The talk gave a historical context to Franklin’s life, exploring why she became a scientist. Starting with her schooling, the Rayner-Canhams were able to track Franklin’s scientific education and career from St Paul’s Girls School in 1918, to Newham College, Cambridge, on to work in Paris, King’s College London and finally Birkbeck College, then through to her early death in 1958 at the age of 37 from ovarian cancer.
Their research shows that from an early age Franklin was immersed in a scientific education developed and led by pioneering female educators such as Dorothea Beale, Frances Buss and Ida Freund. Role models and mentors who supported women, such as JD Bernal and Jacques Mering, continued to have a profound influence on her life.
Unfortunately one of Franklin’s most momentous achievements, her role in the discovery of DNA, was not acknowledged at the time, while Crick, Wilkins and James Watson went on to win the Nobel Prize in Physiology or Medicine in 1962 for work that should have included Franklin. And it didn’t stop there. The Rayner-Canhams went on to explain how further research and publications continued to omit Franklin’s contribution – the most famous being the The Double Helix written by Watson which gives a ‘dramatic account of how the double helix was mapped’ but portrays Franklin as difficult and only refers to her as ‘Rosy’, a name she hated.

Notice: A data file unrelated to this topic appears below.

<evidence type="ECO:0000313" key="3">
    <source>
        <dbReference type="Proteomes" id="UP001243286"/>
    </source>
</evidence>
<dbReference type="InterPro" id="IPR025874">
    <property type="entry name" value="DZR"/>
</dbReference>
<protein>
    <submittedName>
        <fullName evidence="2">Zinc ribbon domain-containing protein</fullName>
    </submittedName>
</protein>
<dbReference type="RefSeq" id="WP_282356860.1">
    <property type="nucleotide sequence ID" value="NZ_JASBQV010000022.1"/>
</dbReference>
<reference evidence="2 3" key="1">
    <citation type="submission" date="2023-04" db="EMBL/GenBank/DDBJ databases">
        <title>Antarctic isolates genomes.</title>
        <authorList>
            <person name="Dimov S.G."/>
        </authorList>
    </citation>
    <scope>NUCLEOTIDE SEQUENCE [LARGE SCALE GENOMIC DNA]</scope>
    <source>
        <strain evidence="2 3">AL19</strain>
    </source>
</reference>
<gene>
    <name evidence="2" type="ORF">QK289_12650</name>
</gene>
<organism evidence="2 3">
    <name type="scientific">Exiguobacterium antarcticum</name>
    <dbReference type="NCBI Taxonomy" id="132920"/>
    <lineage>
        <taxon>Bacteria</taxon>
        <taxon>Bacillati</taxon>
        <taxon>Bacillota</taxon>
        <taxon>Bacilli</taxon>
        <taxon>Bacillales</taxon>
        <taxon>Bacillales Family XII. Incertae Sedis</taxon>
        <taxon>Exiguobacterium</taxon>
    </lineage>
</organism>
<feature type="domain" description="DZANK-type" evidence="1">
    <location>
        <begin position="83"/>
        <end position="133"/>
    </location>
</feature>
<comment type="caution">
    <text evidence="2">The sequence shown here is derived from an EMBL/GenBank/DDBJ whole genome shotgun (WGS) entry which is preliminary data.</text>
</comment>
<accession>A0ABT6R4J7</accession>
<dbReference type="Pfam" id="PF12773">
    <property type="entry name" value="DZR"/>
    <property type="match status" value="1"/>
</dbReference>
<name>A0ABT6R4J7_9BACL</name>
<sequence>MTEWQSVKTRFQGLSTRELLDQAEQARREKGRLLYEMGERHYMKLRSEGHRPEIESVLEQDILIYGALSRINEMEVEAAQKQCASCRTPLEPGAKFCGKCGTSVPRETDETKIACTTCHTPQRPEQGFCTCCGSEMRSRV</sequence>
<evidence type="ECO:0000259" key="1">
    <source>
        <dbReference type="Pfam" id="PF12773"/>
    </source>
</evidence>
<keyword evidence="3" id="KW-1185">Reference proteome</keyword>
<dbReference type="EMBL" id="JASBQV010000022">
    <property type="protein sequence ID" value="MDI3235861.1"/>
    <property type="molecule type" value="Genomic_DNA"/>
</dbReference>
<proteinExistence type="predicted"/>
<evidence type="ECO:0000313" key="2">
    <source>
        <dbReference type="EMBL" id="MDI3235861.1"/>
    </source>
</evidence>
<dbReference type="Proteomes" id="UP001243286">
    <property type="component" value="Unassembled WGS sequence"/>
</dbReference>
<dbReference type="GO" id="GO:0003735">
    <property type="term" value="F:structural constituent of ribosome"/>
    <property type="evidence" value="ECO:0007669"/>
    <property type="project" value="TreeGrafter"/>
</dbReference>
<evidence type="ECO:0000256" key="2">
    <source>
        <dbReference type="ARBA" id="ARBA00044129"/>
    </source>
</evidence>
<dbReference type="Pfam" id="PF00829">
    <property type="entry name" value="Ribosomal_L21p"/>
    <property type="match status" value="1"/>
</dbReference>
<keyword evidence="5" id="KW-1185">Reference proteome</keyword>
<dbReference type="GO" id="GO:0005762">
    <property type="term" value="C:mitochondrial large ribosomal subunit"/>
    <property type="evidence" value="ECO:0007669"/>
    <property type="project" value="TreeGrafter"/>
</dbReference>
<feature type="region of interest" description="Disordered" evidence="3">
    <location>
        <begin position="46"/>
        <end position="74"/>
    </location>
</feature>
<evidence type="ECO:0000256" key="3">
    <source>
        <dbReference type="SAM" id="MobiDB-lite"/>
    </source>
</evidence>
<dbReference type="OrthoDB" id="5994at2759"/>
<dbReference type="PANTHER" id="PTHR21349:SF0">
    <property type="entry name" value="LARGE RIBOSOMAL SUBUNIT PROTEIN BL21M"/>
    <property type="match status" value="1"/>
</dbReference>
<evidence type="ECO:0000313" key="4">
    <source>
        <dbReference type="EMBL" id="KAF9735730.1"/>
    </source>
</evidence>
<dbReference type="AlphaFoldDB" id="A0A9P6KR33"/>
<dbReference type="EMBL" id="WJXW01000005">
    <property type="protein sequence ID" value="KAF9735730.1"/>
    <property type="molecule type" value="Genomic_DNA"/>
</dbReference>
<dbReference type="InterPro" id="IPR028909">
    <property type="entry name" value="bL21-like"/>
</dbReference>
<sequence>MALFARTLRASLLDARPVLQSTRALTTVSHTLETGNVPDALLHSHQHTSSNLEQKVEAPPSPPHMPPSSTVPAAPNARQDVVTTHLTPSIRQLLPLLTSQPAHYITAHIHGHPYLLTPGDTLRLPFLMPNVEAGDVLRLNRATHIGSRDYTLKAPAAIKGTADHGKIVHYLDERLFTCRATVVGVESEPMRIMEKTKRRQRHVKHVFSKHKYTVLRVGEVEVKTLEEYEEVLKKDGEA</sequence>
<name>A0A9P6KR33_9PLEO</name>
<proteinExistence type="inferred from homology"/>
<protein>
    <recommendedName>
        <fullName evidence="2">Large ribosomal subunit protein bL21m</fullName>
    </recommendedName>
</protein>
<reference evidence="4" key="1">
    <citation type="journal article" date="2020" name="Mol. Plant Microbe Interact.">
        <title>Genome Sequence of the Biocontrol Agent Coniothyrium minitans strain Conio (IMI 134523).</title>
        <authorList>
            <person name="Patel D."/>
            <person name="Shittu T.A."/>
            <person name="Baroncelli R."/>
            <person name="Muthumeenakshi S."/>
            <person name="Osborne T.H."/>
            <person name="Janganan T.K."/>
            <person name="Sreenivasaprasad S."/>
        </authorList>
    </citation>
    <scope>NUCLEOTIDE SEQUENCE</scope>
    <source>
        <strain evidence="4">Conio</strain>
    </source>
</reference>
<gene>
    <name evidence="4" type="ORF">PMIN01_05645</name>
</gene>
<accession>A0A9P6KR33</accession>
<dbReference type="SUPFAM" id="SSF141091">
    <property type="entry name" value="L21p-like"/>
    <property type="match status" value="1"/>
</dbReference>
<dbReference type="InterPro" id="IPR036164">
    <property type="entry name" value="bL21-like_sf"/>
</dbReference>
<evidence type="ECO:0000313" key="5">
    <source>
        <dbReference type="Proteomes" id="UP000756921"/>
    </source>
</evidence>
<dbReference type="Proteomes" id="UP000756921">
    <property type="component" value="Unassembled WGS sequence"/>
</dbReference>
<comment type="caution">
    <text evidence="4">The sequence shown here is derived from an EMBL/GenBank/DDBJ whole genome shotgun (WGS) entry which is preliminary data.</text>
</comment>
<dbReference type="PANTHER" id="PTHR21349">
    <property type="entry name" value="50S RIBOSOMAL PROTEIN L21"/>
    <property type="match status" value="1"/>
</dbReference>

Franklin’s research group at Birkbeck College became world leaders in the structure of virus and even after she had been diagnosed with cancer she continued to work almost up to the day she died. The Rayner-Canhams showed that despite her achievements Franklin was often not regarded as a scientist of equal worth, that she was limited by the perceptions of others and noted for her appearance only, because she was a woman.
Rosalind Franklin was one of the country's paramount scientists of the 20th century. Her achievements were immense but her gender meant that she had to try twice as hard in a world dominated by men. She was talented, she was hard working, she was selfless. She was a scientist.
Marelene and Geoff Rayner-Canham have long been active researchers in the field of the history of women in science. Apart from many academic papers on different topics, they have co-authored the books: 'Harriet Brooks –Pioneer Nuclear Scientist'; 'A Devotion to their Science: Pioneer Women in Radioactivity'; 'Women in Chemistry: Their Changing Roles from Alchemical Times to the Mid-Twentieth Century'; and 'Chemistry was Their Life: Pioneering British Women Chemists, 1880-1949'. Their latest book, 'A Passion for Chemistry: Chemistry and British Independent Girls’ Schools, 1820s-1930s' was published in February 2017.